If you are looking for an answer to the question What is Artificial Intelligence? and you only have a minute, then here's the definition the Association for the Advancement of Artificial Intelligence offers on its home page: "the scientific understanding of the mechanisms underlying thought and intelligent behavior and their embodiment in machines."
However, if you are fortunate enough to have more than a minute, then please get ready to embark upon an exciting journey exploring AI (but beware, it could last a lifetime) …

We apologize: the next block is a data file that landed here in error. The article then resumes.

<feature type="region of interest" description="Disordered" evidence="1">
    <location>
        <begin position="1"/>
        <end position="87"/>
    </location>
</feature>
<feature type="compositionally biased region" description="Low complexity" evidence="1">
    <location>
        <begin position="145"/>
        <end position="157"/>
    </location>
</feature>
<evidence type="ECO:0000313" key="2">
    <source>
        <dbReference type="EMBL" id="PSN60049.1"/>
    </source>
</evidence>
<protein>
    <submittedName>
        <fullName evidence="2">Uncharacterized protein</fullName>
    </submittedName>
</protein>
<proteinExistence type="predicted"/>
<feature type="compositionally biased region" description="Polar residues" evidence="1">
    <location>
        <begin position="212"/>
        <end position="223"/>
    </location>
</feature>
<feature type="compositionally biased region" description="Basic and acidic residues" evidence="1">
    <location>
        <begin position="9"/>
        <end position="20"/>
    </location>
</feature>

A new machine learning (ML) technique termed as federated learning (FL) aims to preserve data at the edge devices and to only exchange ML model parameters in the learning process. FL not only reduces the communication needs but also helps to protect the local privacy. Although FL has these advantages, it can still experience large communication latency when there are massive edge devices connected to the central parameter server (PS) and/or millions of model parameters involved in the learning process. Over-the-air computation (AirComp) is capable of computing while transmitting data by allowing multiple devices to send data simultaneously by using analog modulation. To achieve good performance in FL through AirComp, user scheduling plays a critical role. In this paper, we investigate and compare different user scheduling policies, which are based on various criteria such as wireless channel conditions and the significance of model updates. Receiver beamforming is applied to minimize the mean-square-error (MSE) of the distortion of function aggregation result via AirComp. Simulation results show that scheduling based on the significance of model updates has smaller fluctuations in the training process while scheduling based on channel condition has the advantage on energy efficiency.